What have been Big Bertha’s in my life - computer access, up-to-date electronic access, natural gas heat a garage for my car and yes, clean water? Though I rarely name them, when any of them go away, I feel deprived.

Amazing what an hour of slow driving can do to one's mind.

Thursday, October 7, 2010

The importance of little things

Last Monday night I attended the Community Concert at the Wellsboro High School auditorium. It was a delightful hour and a half featuring music from the 1970s. The audience was involved in some parts, clapping, singing “uh-ah,” dancing. A fun evening.

Even as I sat watching, I thought of the work of cleaning up after. Since moving to Wellsboro I have spent some volunteer time working for the local community theatre. I started out auditioning for a part and (luckily for me) decided that rather than having a part on stage, being involved in backstage was more my talent. The decision led me to be Assistant Director cum Stage Manager for Witness for the Prosecution” co-director for two one act plays and gofer for a few others. The learnings were great including the critical part of replacing each part of a set in exactly the same place as it was last night and is required to be tomorrow night. I have a desk that is piled high with stacks, but I can find everything I want. That does not work if tomorrow the stage is being struck by a person who is at home tonight. Being able to pick up a wire and place it in the right place the first time, saves time, worry and stage meltdowns.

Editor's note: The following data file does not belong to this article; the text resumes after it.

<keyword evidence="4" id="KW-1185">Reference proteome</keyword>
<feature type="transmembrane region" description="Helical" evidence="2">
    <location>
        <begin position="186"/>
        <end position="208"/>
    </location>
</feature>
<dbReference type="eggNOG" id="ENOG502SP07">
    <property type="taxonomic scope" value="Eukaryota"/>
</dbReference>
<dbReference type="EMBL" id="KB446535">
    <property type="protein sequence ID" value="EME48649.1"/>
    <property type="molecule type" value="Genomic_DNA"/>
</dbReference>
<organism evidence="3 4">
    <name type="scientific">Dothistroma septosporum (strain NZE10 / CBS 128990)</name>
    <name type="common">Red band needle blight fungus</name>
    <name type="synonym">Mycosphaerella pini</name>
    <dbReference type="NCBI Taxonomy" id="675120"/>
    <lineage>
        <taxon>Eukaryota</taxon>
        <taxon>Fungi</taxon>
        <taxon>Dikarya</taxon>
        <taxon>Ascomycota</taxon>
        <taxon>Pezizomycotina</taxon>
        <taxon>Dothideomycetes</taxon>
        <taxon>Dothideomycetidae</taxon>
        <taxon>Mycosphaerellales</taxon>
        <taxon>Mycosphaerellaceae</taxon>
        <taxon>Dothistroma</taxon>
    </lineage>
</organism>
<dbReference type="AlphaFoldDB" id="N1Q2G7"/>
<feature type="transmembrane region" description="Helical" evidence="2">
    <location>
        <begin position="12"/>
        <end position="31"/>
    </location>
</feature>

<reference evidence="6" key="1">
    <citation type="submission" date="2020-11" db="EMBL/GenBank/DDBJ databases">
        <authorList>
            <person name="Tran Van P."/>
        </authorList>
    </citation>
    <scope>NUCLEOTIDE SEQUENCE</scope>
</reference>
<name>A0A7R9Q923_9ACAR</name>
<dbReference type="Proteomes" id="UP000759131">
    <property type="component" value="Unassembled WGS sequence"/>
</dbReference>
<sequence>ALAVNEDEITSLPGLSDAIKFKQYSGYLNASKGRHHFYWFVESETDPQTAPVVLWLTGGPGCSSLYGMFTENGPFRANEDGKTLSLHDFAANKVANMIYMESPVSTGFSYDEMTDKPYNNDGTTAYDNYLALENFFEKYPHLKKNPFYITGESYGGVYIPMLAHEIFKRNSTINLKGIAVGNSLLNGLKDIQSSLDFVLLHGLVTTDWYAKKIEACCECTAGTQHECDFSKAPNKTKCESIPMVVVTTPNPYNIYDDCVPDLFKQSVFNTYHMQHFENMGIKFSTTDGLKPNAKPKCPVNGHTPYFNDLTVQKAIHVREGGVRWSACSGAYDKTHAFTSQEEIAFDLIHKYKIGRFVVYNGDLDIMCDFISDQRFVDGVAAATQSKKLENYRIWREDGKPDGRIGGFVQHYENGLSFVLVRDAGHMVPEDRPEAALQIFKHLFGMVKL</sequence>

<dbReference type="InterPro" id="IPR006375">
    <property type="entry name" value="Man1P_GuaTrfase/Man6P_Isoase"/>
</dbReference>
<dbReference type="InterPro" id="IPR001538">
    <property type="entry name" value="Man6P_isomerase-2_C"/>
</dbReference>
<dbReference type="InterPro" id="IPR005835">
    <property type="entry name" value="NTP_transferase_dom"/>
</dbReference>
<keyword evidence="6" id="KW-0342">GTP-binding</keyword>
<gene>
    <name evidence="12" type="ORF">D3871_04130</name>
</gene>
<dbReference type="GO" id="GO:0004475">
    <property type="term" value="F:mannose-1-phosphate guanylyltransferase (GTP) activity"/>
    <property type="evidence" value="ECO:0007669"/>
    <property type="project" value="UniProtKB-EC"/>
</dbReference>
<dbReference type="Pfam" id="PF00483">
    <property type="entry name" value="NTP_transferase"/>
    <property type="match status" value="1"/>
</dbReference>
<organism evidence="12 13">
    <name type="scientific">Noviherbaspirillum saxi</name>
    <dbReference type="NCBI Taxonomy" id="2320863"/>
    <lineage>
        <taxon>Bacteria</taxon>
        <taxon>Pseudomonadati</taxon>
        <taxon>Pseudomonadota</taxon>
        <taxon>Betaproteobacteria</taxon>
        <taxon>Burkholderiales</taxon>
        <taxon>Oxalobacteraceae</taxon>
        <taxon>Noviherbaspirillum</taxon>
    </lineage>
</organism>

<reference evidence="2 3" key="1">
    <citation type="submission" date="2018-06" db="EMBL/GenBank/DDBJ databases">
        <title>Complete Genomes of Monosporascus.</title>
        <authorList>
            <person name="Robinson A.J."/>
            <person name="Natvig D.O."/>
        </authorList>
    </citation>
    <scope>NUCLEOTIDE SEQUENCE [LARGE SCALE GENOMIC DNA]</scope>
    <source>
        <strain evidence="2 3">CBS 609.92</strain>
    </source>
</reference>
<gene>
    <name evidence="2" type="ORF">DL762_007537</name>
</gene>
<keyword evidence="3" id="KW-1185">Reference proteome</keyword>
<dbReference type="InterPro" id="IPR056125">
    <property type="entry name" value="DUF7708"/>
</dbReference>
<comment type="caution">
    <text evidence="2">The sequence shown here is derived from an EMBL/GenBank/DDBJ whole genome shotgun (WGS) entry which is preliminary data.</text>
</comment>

This striking of the set is part of my job as solo pastor in this small church. Each Sunday, I put on a one-act play for anyone who comes in the door. No reservations required. Before the play, I get the sound system turned on, get the worship bulletins set out, fix up the coffee accouterments, assure myself that communion bread is defrosted. All that on Sunday morning after a weekend of getting the script prepared for the bulletin and my soliloquy (called a sermon) designed to inspire the congregation to go out from our little church into the world as Jesus-people.

I am reminded of the values of replaced every wire on a set to make life easier for the next stage crew and what happens when my “set” is not properly cared for. Two weeks ago, I rushed into church, got sound turned on, communion ready, checked the pews to be sure they were cleaned up from last week and went out to have a before-church discussion of contemporary subjects. Among the things I should have done was to check my own copy of the bulletin so that I could open the huge pulpit Bible to the appropriate scripture. I skipped that step and later discovered that the worship leader - substituting for the worship leader who was ill - read the previous week’s scripture. I preached on this week’s scripture. A huge disconnect that I realized when the reader was reading. Fortunately, the congregation cuts me lots of slack. We laughed a bit about the mix up and went on. You can be sure that the next week, I made sure everything was ready for that morning.

I berate myself by saying I should get to church a bit earlier, but I am already there two hours ahead of time. I could blame or beat myself up. Or, I can do for myself what I would do for anyone else who made that mistake: remind myself that the only perfect person died about 2000 years ago. We all make mistakes. Life goes on.

I don’t want to make the same mistake again. Make mistakes I will. I hope they are of this less-serious variety and I can laugh at them and at myself.